In the United States, long-standing trends were declining. The Red Skelton Show and The Ed Sullivan Show, long-revered American institutions, were canceled. The "family sitcom" saw its last breath at the start of the new decade with The Brady Bunch. Television was transformed by what became termed as "social consciousness" programming such as All in the Family, which broke down television barriers. The television western, which had been very popular in the 1960s, slowly died out during the 1970s, with The High Chaparral, The Virginian, and Gunsmoke ending their runs. By the mid- to late 1970s, "jiggle television"--programs centred around sexual gratification and bawdy humor and situations such as Charlie's Angels and Three's Company--became popular. Soap operas expanded their audience beyond housewives with the rise of All My Children and As the World Turns. Game shows such as The Hollywood Squares and Family Feud were also popular daytime television. Another influential genre was the television newscast, which built on its initial widespread success in the 1960s. Finally, the variety show received its last hurrah during this decade, with shows such as The Sonny & Cher Comedy Hour and Donny & Marie.

Literature

Main article: 1970s in literature

Fiction in the early '70s brought a return to old-fashioned storytelling, especially with Erich Segal's Love Story. The seventies also saw the decline of previously well-respected writers, such as Saul Bellow and Peter De Vries, who both released poorly received novels at the start of the decade. Racism remained a key literary subject. John Updike emerged as a major literary figure. Reflections of the 1960s experience also found roots in the literature of the decade through the works of Joyce Carol Oates and Morris Wright. With the rising cost of hard-cover books and the increasing readership of "genre fiction," the paperback became a popular medium. Criminal non-fiction also became a popular topic. Irreverence and satire, typified in Kurt Vonnegut's Breakfast of Champions, were common literary elements. The horror genre also emerged, and by the late seventies Stephen King had become one of the most popular genre novelists.

In nonfiction, several books related to Nixon and the Watergate scandal topped the best-selling lists. 1977 brought many high-profile biographical works of literary figures, such as those of Virginia Woolf, Agatha Christie, and J.R.R. Tolkien. Books discussing sex such as Everything You Wanted to Know About Sex but Were Afraid to Ask were popular as authors took advantage of the lifted censorship laws on literature in the sixties. Exposés such as All the President's Men were also popular. Self-help and diet books replaced the cookbooks and home fix-it manuals that topped the sixties's charts.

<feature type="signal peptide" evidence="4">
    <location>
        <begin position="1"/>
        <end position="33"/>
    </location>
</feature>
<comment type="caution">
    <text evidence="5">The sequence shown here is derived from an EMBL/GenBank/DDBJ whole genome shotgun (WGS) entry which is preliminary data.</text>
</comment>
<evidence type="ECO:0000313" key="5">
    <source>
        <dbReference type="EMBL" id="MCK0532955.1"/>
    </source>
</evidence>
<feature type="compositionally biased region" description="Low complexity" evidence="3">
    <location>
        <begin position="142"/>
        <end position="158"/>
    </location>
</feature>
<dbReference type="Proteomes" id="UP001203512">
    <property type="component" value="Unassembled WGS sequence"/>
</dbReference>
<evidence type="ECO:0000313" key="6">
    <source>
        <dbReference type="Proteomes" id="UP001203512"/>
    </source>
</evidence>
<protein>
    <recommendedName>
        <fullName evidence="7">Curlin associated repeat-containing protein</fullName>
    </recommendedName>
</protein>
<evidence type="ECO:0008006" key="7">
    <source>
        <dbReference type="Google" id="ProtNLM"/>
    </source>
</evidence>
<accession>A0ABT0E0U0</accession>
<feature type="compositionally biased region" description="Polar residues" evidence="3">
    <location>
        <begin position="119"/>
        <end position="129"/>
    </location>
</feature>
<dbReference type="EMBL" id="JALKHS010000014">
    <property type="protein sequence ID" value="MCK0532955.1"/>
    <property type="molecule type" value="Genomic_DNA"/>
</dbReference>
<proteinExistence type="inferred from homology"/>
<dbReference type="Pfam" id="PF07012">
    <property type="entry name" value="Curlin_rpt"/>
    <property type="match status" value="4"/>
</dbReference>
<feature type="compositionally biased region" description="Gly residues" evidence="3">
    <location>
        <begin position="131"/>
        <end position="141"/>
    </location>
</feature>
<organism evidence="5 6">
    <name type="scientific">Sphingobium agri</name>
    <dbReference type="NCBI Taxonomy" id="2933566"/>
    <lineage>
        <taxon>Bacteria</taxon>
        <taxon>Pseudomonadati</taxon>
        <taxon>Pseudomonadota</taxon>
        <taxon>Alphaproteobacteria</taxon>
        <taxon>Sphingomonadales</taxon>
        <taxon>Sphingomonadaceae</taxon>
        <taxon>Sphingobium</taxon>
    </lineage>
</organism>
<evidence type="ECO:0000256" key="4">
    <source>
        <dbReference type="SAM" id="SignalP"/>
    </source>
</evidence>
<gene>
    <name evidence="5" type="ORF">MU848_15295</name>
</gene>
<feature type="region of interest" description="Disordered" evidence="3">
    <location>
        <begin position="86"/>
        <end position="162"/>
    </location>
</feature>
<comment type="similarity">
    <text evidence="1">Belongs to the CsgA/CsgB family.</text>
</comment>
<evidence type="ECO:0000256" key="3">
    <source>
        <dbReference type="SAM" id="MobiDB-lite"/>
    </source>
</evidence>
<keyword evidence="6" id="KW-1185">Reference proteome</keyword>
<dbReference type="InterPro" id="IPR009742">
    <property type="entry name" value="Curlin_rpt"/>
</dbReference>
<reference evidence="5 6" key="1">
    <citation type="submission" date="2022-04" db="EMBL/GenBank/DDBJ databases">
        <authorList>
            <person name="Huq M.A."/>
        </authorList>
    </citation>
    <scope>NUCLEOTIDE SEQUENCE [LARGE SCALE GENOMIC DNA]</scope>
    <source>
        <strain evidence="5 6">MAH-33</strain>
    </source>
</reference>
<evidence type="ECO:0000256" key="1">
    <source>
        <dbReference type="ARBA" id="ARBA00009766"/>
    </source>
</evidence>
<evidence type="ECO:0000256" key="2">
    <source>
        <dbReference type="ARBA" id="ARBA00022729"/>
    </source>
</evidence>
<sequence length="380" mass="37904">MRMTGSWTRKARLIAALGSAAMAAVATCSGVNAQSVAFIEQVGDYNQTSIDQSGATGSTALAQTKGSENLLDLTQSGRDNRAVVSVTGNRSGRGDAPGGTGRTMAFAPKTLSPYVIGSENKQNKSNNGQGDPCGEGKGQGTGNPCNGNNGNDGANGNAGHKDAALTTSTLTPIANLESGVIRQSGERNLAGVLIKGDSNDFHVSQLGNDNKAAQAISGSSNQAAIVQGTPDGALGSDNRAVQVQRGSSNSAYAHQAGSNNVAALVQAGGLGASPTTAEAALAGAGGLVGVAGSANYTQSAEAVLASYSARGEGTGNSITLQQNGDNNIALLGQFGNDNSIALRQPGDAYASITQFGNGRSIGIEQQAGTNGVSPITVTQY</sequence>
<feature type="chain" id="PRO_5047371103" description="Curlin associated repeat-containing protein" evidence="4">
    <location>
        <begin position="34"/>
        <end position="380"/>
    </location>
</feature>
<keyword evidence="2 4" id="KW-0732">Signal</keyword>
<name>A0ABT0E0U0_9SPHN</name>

Architecture

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Architecture in the 1970s began as a the continuation of styles created by such architects as Frank Lloyd Wright and Ludwig Mies van der Rohe. Early in the decade, several architects competed to build the tallest building in the world. Of these buildings, the most notable are the John Hancock Center and Sears Tower in Chicago, both designed by Bruce Graham and Fazlur Khan and the World Trade Center towers that were in New York by Japanese architect Minoru Yamasaki. The decade also brought experimentation in geometric design, pop-art, postmodernism and early deconstructivism.

In 1974, Louis Kahn's last and arguably most famous building, the National Assembly Building of Dhaka, Bangladesh was completed. The building's use of open spaces and groundbreaking geometry brought rare attention to the small southeast Asian country. Hugh Stubbins' Citicorp Center revolutionized the incorporation of solar panels in office buildings. The seventies brought further experimentation in glass and steel construction and geometric design. Chinese architect I. M. Pei's John Hancock Tower in Boston, Massachusetts is an example, although like many buildings of the time, the experimentation was flawed and glass panes fell from the façade. In 1976, the completed CN Tower in Toronto was the world's tallest free-standing structure on land until 2007. The fact that no other tower built between the construction of the CN Tower and the Burj Dubai shows how innovative and unsurpassed the architecture and engineering of the structure truly was.

But modern architecture was increasingly criticized, both from the point of view of postmodern architects such as Philip Johnson, Charles Moore and Michael Graves who advocated a return to pre-modern styles of architecture and the incorporation of pop elements as a means of communicating with a broader public. Other architects, such as Peter Eisenman of the New York Five advocated the pursuit of form for the sake of form and drew on semiotics theory for support.

"High Tech" architecture moved forward as Buckminster Fuller continued his experiments in geodesic domes while the George Pompidou Center, designed by Renzo Piano and Richard Rogers, which opened in 1977, was a prominent example. As the decade drew to a close, Frank Gehry broke out in new direction with his own house in Santa Monica, a highly complex structure half-excavated out of an existing bungalow and half cheaply-built construction using materials such as chicken wire fencing.

Social science